Yesterday the Observer reported on yet another scam aimed at getting money from unsuspecting consumers, this time involving car tax discs. They were complaining about a company who have been running a very near identical website to the government site which deals with issuing vehicle tax discs. What was happening, before the Observer stepped in, was that customers searching on line for renewal of tax discs, got an advert that appeared at the top of the Google search engine which linked to a near identical site to the official government one. Once on the site, consumers were asked to pay for a £40 “service fee” to renew their disc.
Official government site does not charge a service fee to consumers
On the official site taxdisc.direct.gov.uk there is no such charge other than the cost of the disc itself, and now Google have taken down the copycat advert following complaints. However, the Observer did point out that up until yesterday, this unofficial site was still cropping up in URL searches when people typed in “tax disc renewal”. The sites to avoid are the ones that say taxdisc-direct.co.uk and taxdisc-directgov.org.uk Although quite frankly, for people in a hurry or not sure what they are looking for these last two would look as though you have landed on the genuine article.The money section of the Observer did ask Google, when it flagged up this latest problem, how such copycat sites and adverts are allowed to post their details and Google said in this instance, the advert met their criteria. This meant they declared specifically the site was not in any way linked with the DVLA or affiliated with the official government sites. When the reporter checked apparently this was stated but in very tiny text at the top right hand side of the page. (He probably felt the same as Arthur Dent in Hitchhikers Guide to the Galaxy who had to hunt down demolition plans to his home at the bottom of a locked filing cabinet stuck in a disused loo with a “Beware of the Leopard” sign on the door.) Still Google did call back several hours later to say that the site would be removed which is a blessing for all motorists but it had taken a certain amount of legwork from a national paper to highlight this problem.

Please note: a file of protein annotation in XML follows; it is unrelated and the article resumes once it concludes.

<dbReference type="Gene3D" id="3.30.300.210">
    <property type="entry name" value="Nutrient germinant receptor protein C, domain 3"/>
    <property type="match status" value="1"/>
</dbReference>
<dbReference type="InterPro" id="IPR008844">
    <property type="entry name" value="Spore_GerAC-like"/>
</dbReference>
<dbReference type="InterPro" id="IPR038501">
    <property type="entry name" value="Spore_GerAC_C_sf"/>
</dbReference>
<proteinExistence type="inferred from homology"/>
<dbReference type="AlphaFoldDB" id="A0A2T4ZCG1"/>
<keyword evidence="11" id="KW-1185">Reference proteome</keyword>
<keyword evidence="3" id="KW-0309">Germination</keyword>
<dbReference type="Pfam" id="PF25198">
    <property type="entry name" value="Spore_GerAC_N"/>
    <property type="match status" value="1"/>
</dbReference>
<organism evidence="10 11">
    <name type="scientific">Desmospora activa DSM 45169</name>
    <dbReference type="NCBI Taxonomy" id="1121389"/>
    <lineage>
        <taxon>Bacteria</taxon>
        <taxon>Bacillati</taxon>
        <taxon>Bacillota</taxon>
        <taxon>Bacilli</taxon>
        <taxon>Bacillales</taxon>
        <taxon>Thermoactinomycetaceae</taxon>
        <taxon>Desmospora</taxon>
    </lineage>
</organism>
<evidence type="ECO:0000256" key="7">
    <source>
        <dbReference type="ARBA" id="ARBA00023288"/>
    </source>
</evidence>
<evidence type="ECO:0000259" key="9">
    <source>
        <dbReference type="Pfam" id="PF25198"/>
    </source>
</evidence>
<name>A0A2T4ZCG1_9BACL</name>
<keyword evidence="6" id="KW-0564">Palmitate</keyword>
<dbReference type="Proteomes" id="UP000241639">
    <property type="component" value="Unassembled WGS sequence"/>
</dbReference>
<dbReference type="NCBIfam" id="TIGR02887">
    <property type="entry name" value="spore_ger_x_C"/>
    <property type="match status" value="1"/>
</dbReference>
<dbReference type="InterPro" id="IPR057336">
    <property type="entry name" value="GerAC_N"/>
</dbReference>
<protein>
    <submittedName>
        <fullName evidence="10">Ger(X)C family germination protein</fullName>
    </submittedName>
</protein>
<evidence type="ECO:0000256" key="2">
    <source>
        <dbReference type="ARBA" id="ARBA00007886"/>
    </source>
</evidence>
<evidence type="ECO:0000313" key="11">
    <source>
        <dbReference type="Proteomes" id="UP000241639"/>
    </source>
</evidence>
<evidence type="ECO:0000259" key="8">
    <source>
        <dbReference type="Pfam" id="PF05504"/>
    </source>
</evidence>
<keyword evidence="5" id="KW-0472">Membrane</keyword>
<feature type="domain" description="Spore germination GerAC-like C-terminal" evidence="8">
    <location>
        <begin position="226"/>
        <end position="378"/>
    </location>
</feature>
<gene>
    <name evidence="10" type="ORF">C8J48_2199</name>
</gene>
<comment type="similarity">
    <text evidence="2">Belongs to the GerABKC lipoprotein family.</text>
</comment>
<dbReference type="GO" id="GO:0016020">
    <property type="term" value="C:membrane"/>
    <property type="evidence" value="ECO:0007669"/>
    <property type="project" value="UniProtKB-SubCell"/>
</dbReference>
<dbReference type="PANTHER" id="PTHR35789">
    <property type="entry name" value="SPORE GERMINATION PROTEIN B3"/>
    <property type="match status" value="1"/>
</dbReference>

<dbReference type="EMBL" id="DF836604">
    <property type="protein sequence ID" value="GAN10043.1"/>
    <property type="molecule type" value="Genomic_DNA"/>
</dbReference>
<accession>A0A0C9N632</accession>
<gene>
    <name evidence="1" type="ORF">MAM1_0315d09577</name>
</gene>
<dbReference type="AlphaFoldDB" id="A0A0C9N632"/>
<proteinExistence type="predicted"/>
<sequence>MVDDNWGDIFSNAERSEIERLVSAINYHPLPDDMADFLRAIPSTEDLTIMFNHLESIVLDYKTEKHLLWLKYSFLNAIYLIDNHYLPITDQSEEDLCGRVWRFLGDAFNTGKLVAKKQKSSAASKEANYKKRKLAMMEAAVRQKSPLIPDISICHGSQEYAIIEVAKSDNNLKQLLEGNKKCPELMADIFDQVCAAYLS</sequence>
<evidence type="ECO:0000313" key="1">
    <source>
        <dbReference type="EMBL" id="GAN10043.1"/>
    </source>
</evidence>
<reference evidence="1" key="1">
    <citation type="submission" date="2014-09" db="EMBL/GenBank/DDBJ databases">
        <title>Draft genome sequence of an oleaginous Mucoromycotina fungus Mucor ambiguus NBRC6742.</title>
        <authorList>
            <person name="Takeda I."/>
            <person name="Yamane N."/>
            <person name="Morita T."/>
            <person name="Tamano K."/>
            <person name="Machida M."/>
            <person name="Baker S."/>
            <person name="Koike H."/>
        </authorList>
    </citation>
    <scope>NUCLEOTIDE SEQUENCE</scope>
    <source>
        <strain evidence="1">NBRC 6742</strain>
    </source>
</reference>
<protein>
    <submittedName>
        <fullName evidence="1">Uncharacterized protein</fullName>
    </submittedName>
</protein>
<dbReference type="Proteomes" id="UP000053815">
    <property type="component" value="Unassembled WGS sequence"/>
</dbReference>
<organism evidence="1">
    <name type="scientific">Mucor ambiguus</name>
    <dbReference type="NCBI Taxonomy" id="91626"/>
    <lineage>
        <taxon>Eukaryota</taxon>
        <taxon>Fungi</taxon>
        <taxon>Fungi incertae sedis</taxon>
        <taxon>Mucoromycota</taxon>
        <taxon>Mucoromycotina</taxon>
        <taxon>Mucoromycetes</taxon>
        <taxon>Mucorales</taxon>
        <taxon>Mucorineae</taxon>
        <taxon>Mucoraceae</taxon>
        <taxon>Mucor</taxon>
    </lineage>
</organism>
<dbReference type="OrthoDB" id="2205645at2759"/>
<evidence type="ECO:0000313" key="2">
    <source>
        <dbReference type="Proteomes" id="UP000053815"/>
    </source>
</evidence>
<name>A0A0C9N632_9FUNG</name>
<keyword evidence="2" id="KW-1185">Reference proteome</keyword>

Consumers warned to be vigilant and aware of copycat adverts on line
As a regular user of search engines this is yet another red flag that has appeared on the radar when using the internet. Consumer group Which? have been saying for a long time that copycat advertisers have been getting away with misleading adverts which are costing consumer’s money for services that should be free of charge. The DVLA stated the government is working with the National Trading Standards, the Advertising Standards Authority and search engine providers in order to crack down on these people. But if they are out there advertising now, then this could be too late for many consumers.
Have you been taken in by a copycat advert? If so we want to know about it so we can raise awareness for others – let us know – we’re listening!